Maseru — Lesotho is due for a general election to choose a new national government between February and May of this year. Despite a legal framework that stipulates a general election every five years, it appears none of the actors on the national stage are ready for it. So, are we building up to another snap election?
The last election in 2007 was labelled a snap poll by analysts and politicians primarily because it came three months before the expected date - mid-February instead of May.
This has been attributed mainly to panic by the ruling Lesotho Congress for Democracy (LCD) after the defection of communications minister Tom Thabane and 17 MPs to form the All-Basotho Convention (ABC) in October 2006, which reduced the LCD's majority in the National Assembly to just over 50 percent. In the event, the LCD was returned to power, and Thabane proved to be no threat: today the ABC holds just over 10 seats in parliament.
But for the past two years, the LCD has been locked in a succession battle between party Secretary-General Mothetjoa Metsing and Minister of Natural Resources, Monyane Moleleki. Prime Minister Pakalitha Mosisili, who has yet to pronounce his future plans, appears unable to bring this contest to an end-even if only for the purpose of uniting the party to win an election.
The ruling party has so far failed to hold a court-ordered special conference that would indicate which of the two contenders is likely to lead it into the 2012 campaign. On the ground, MPs are fighting challengers for nomination as candidates in the election. And ambitious politicians who fail to secure party endorsement are threatening to stand as independents, splitting the party vote.
Last week Mosisili survived embarrassment in parliament when an opposition-sponsored vote of no confidence collapsed after Metsing withdrew his name as the candidate to replace him as prime minister.
Mosisili had fired Metsing and two other members of the LCD's executive committee from Cabinet after the abortive special conference two weeks ago, thus ostensibly throwing his weight with the Moleleki faction.
But the stalemate within LCD remains, while opposition has also failed to inspire. Opposition parties are experiencing similar debilitating divisions, and there are suggestions that they would like the poll to be postponed because the Independent Electoral Commission (IEC) is not ready.
With Lesotho's politicians in disarray, an election would take them all by surprise: none have completed the process of selecting a full slate of candidates-and are unlikely to do so before the 90-day election campaign period; few can present the nation with a single, undisputed leader; almost all are led by men who have passed their sell-by dates (Mosisili has been premier since 1998); none has yet presented a clear roadmap of where they want to take the country; and at least 10 groups have been struck off the roll of parties by the IEC because they are virtual one-man outfits with no visible and verifiable structure on the ground.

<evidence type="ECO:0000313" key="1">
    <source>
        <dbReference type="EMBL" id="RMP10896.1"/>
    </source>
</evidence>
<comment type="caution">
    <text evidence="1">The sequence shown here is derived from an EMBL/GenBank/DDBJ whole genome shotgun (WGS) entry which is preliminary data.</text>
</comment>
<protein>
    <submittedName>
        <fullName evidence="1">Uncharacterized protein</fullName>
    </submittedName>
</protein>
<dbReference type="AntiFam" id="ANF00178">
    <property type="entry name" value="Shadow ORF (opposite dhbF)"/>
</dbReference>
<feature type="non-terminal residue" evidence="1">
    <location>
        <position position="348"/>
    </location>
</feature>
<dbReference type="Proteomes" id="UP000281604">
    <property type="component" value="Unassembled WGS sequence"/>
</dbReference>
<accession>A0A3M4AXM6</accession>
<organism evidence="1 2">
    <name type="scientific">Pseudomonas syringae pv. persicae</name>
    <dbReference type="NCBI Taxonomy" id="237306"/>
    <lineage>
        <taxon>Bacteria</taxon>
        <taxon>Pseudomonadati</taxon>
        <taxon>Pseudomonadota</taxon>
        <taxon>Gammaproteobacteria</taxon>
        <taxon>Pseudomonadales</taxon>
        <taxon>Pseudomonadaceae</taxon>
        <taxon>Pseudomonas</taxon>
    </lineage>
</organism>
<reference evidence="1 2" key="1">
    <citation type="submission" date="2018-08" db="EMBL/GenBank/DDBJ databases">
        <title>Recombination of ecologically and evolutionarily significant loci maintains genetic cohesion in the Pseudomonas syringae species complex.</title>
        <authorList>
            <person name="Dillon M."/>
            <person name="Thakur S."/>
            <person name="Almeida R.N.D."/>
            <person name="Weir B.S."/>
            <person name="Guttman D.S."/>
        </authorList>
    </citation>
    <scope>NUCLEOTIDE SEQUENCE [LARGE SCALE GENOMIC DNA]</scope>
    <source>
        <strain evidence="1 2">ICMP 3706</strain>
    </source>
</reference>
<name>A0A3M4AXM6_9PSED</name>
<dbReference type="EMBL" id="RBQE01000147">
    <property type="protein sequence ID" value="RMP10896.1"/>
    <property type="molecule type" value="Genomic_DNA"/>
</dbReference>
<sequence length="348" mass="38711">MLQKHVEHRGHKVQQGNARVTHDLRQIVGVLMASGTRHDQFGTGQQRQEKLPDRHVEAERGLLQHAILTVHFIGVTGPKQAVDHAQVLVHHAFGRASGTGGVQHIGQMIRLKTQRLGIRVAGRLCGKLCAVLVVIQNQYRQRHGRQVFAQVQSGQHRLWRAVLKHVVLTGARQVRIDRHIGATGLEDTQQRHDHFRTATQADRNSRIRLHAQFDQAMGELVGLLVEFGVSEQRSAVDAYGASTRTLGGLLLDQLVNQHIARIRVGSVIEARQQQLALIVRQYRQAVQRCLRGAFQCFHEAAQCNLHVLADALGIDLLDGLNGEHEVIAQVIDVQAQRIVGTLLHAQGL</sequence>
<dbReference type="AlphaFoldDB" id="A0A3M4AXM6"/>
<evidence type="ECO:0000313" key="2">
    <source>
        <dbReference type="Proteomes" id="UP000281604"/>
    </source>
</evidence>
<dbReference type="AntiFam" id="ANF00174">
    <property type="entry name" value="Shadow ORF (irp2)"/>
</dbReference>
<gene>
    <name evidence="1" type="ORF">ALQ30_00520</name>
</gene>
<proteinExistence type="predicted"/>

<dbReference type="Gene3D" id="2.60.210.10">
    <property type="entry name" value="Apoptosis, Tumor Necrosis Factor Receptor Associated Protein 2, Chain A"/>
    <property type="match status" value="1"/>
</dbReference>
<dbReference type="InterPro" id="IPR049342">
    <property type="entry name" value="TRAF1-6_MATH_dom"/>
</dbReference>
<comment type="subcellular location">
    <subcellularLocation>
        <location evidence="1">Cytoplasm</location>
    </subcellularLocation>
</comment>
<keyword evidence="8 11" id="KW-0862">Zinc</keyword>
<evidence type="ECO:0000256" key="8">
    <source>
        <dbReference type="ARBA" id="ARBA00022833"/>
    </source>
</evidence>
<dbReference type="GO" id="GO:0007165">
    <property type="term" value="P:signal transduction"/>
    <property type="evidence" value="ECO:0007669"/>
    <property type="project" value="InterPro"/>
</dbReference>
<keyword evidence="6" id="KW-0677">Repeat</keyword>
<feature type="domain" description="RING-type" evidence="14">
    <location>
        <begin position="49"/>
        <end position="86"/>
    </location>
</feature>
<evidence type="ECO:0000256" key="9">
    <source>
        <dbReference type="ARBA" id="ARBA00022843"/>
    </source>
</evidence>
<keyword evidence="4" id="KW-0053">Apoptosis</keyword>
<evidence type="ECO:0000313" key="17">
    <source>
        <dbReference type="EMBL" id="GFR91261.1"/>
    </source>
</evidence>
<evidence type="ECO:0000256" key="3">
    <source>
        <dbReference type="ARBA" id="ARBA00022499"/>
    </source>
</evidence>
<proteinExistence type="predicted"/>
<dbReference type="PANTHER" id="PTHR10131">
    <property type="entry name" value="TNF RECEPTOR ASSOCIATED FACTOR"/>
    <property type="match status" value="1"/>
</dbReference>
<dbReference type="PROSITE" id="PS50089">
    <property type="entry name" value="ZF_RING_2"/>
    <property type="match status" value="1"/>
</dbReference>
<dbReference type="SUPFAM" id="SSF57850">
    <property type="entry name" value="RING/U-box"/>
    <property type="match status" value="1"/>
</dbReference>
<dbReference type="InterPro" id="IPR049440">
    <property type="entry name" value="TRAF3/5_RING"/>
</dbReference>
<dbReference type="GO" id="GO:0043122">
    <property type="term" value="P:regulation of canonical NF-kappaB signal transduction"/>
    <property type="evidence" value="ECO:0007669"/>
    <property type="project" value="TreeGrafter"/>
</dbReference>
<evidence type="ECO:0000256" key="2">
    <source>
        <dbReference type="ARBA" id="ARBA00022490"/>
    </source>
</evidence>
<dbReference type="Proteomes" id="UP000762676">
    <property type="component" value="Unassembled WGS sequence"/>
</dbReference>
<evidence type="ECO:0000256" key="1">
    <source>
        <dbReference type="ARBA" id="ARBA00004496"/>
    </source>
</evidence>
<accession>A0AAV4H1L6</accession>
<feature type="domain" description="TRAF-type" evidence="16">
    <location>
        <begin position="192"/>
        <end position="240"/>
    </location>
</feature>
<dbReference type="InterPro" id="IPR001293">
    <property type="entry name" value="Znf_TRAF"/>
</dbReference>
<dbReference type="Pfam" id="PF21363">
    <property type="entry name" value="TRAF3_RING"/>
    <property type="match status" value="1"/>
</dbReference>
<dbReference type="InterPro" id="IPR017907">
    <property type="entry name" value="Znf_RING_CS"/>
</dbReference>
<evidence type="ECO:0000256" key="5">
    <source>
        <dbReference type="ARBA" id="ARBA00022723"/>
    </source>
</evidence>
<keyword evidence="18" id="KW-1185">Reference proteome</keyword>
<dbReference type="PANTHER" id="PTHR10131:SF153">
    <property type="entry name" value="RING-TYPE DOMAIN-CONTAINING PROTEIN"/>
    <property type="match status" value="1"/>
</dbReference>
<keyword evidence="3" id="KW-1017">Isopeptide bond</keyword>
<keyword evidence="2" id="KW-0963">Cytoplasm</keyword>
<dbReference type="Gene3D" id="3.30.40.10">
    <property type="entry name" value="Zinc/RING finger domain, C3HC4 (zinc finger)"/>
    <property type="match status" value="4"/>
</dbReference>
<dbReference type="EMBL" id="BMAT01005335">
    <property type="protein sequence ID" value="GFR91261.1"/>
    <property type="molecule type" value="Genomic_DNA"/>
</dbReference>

The argument for postponement made publicly by parties is that the IEC is unprepared.
Here they are likely to cite local government elections held last October, where the performance of the IEC left many questions unanswered: the voters' roll was in a shambles, and the IEC is yet to convince the nation that this problem has been resolved; voter turnout was low (in places as low as 10 percent), threatening the credibility of the poll; and the conduct of the poll itself left much to be desired.
The argument therefore is that if 2011 was a dry run for 2012, the IEC needs to improve its preparations substantially before such an important national undertaking is embarked upon.
A second argument for postponement is precedent: the local government election was originally scheduled for the early part of 2010 but was postponed to October 2011.
Perhaps the only party ready for a poll is the electorate, who appear anxious to exercise their democratic right to choose the next government.
While the grounds on which the politicians are advocating a postponement are understandable, they are not acceptable, and postponing the election would be a mistake.
First, the internal conflicts of political parties show organic weaknesses which should be the drivers of the democratic process; second, the IEC's weaknesses cannot be resolved by technical means only-eliminating the culture of mistrust is a national effort; and third, abrogating constitutional requirements for the timing of national elections, however legally done, is the thin end of the wedge of lawlessness.
Lesotho does not face easy options. A snap election would catch all parties equally unprepared, but postponing the polls cannot be the route to consolidating the country's teetering democracy.
Unfortunately, as usual, the scenario lays the seeds of post-election contestation, in which losers refuse to accept the verdict of the ballot. Just as in the past, minimising the potential for instability will call for statemanship in the country and the region.
Tšoeu Petlane is an independent governance researcher and political analyst in Maseru.